The culpability of the British government and its intelligence agencies in enabling suicide bomber Salman Abedi to blow himself up at a pop concert in Manchester is being masked one year later by the mood of grief and mourning over the death and injury of so many people.
It is heartrending to hear injured children and the relatives of the dead say they do not hate anybody as a result of their terrible experiences and, if they feel anger at all, it is only directed towards the bomber himself. Victims repeatedly say that they did not want the slaughter at the Manchester Arena to be used to create divisions in their city.
The downside of this praiseworthy attitude is that it unintentionally lets off the hook those British authorities whose flawed policies and mistaken actions really did pave the way towards this atrocity. Appeals against divisiveness and emphasis on the courage of survivors have muted attacks on the government, enabling it to accuse those who criticise it of mitigating the sole guilt of Abedi.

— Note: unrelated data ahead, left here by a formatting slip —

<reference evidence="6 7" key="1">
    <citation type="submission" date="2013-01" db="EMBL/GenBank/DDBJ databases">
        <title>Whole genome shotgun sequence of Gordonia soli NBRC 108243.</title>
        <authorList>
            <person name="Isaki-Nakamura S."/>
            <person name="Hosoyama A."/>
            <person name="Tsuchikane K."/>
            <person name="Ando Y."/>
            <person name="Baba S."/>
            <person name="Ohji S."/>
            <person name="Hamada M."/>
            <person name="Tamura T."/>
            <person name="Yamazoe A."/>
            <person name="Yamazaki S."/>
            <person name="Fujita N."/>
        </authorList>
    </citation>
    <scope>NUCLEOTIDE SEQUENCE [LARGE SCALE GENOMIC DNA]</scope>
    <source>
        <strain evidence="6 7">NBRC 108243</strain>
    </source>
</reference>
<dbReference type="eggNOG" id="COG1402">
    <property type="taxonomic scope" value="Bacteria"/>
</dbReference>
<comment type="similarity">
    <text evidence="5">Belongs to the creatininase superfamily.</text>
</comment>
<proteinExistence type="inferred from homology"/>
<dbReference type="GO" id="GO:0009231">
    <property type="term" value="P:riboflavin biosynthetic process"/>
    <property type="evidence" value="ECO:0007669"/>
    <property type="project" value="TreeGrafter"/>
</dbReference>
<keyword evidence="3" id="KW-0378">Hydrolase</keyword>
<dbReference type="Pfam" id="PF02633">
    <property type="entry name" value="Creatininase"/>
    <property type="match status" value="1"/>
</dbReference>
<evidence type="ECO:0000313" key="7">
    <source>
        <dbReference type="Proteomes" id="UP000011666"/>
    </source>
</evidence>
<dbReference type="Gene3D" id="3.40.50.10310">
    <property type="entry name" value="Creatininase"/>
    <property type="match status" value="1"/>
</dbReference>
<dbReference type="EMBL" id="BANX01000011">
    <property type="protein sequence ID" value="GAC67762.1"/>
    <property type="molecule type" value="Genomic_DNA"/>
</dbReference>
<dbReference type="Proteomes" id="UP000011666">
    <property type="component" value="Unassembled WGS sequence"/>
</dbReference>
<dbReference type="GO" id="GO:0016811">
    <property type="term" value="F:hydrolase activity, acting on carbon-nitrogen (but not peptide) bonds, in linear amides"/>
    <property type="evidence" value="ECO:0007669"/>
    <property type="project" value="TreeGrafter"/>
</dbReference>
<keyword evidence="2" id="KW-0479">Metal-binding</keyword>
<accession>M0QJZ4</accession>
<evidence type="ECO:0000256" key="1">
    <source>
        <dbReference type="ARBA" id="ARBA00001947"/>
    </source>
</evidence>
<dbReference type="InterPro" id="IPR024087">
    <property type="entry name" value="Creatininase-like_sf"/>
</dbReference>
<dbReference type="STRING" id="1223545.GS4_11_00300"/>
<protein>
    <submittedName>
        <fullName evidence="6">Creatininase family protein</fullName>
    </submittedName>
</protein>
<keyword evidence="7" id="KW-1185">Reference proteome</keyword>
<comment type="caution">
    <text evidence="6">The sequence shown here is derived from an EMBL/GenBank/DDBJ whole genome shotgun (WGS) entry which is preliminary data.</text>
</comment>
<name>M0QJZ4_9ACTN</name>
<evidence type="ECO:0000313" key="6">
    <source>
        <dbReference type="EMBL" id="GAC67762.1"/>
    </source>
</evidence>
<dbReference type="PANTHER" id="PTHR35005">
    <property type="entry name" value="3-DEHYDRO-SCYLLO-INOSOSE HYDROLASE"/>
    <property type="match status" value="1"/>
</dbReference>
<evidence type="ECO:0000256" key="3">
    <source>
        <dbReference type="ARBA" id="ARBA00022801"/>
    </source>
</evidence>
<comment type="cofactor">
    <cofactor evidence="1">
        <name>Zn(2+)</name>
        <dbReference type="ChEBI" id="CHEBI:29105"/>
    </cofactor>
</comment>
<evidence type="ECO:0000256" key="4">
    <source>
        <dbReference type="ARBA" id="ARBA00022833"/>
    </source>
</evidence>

This attitude is highly convenient for former prime minister David Cameron who decided in 2011 on military intervention against Muammar Gaddafi. His purported aim was humanitarian concern for the people of Benghazi, but – as a devastatingly critical report by the House of Commons Select Committee on Foreign Affairs said last year – this swiftly turned into “an opportunistic policy of regime change”.
The military intervention…